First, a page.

However, I knew that the panic about covid was unjustified simply due to my healthcare training. I couldn't know how good the vaccines would turn out to be, or if covid is spread by droplets or aerosols, or if masks are effective. Those things require good studies and evidence. But for the general understanding for a disease that is so much age stratified, it was immediately clear what the upper limit of damage can be (bad for elderly, no effect on kids, variable to all others). Covid resembled exactly how other cold viruses work, kids get it several times per year, and we get constant exposure that keeps our immune system activated therefore we rarely suffer severe disease. It was immediately clear to me that kids are not in danger despite the panic. It was clear that people going outside are of very low risk. I also knew that once covid virus had spread in the country, it didn't make sense to close borders anymore (Australia was an exception due to specific geographic situation). I couldn't understand how people could support all these things despite clear evidence before their eyes about the contrary.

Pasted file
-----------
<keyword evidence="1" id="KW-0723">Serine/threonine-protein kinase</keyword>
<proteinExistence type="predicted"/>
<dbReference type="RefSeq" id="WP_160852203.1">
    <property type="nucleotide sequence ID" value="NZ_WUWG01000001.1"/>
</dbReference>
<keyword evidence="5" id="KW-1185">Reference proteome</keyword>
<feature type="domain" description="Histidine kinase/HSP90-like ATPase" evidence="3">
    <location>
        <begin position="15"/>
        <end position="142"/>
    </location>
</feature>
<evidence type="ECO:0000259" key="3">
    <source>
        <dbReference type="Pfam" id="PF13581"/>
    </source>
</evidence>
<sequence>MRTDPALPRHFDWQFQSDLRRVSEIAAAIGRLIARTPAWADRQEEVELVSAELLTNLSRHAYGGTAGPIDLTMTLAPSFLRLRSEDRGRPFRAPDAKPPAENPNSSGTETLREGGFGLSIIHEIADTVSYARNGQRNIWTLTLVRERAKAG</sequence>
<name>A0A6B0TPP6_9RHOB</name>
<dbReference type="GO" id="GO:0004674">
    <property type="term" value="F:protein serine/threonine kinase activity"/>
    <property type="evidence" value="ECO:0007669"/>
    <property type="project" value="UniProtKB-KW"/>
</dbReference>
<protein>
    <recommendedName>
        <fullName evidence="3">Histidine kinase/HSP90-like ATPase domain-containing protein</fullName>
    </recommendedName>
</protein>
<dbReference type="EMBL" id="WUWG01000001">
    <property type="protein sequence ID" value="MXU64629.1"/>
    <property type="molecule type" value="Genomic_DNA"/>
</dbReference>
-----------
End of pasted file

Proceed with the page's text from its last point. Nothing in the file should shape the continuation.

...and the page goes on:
What Tegnell did in Sweden to me seemed like a standard textbook that I had studied at a public health course a couple of years ago before pandemic. I expected the UK going the same route because of all rationalists (e.g. Dominic Cummings) advising them, but alas, politics are so incomprehensible.

I lost my respect to rationalists due to this. I had learned in medicine that human biology is very complex, you cannot assume anything, you cannot make easy logical chains. You have to do RCTs instead. Sometimes things work like magic without our full understanding, like the most common painkiller, paracetamol (Tylenol for Americans).